But one winter day I was hiking in the Linville Gorge Wilderness Area with some companions. There had been recent cold and snowy weather and we wanted to experience some of it up on the rim of the gorge. Down in the valleys there was still snow on the ground, but it was melting. As we climbed up into the higher country, around 3,000 feet or so, it was still below freezing and the winter precipitation that had fallen the previous days had not melted. So we were greeted with classic winter scenery the higher we hiked.
One thing that had happened right at the end of the storm was that the snow had turned briefly to freezing rain and sleet. This meant that on the mountaintops we were hiking atop seven or eight inches of snow shielded by about an inch of frozen sleet. The trees were coated in this stuff, too. It was indeed beautiful to look at and fun to walk on, especially as I had come equipped with my Yaktrax to keep me from slipping.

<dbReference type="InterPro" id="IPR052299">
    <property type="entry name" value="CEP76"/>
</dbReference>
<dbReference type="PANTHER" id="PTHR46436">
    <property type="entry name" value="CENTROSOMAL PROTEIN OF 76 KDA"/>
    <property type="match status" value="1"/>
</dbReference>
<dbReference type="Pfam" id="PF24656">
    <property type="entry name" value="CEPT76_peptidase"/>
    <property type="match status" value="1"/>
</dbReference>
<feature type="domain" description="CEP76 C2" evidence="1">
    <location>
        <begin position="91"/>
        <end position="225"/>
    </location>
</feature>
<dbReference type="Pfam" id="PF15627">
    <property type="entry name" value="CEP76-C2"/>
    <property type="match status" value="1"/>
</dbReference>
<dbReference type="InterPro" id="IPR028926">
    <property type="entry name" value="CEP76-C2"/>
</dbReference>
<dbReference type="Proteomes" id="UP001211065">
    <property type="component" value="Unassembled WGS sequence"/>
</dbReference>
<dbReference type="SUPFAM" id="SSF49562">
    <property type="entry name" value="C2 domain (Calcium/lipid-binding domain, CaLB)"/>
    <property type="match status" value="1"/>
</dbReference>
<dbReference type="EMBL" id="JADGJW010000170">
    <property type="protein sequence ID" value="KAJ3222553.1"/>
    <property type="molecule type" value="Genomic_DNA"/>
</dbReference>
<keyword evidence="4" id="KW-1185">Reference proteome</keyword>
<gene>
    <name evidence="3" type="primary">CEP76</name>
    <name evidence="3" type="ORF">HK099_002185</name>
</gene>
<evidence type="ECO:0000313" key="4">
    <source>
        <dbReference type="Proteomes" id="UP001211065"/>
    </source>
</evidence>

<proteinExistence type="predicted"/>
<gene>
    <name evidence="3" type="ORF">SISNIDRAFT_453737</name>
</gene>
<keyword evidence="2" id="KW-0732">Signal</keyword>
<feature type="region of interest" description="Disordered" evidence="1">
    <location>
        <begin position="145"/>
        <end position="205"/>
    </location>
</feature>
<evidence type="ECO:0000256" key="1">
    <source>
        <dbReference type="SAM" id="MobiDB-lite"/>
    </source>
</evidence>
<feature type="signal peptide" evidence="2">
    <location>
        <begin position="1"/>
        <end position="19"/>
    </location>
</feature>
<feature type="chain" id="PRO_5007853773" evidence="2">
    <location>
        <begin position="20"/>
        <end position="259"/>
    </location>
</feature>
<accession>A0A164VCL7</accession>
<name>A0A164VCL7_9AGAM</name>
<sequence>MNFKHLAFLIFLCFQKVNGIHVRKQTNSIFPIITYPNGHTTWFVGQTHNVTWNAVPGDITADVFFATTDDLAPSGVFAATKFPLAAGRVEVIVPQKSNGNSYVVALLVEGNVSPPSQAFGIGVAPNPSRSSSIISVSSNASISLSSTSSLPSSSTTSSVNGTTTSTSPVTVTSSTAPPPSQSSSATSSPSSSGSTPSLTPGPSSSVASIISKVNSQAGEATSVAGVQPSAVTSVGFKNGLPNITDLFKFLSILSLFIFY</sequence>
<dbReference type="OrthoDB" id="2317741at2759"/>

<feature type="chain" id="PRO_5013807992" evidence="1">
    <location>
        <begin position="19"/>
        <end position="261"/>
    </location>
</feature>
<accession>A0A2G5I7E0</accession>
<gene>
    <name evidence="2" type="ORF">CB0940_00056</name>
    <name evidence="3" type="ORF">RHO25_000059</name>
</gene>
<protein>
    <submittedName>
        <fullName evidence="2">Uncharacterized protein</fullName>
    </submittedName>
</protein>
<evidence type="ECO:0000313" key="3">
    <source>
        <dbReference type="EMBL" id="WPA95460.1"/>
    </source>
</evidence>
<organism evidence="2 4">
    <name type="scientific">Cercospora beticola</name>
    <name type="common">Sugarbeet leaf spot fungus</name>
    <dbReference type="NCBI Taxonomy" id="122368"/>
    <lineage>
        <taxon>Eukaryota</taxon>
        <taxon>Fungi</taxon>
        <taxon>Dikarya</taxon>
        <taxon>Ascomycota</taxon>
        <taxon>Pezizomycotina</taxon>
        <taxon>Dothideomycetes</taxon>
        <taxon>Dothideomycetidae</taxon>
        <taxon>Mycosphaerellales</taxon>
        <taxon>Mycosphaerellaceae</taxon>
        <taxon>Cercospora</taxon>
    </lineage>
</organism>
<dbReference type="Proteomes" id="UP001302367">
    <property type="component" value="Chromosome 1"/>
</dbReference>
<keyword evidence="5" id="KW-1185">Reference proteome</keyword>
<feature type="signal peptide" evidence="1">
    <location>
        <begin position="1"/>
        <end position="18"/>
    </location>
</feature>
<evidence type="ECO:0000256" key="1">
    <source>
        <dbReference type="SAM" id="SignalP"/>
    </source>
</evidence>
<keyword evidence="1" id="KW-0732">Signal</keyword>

Then, along a high ridge, the temperature and the sun suddenly combined to begin breaking up the ice. For several magic minutes the forest was full of the symphony of shattering ice. I’ve never heard or seen anything like it and I often wonder about the confluence of events and perfect timing that put me in that spot at that particular moment. It was especially nice as I had separated myself from my babbling companions so that the only thing speaking in this video is Mother Nature.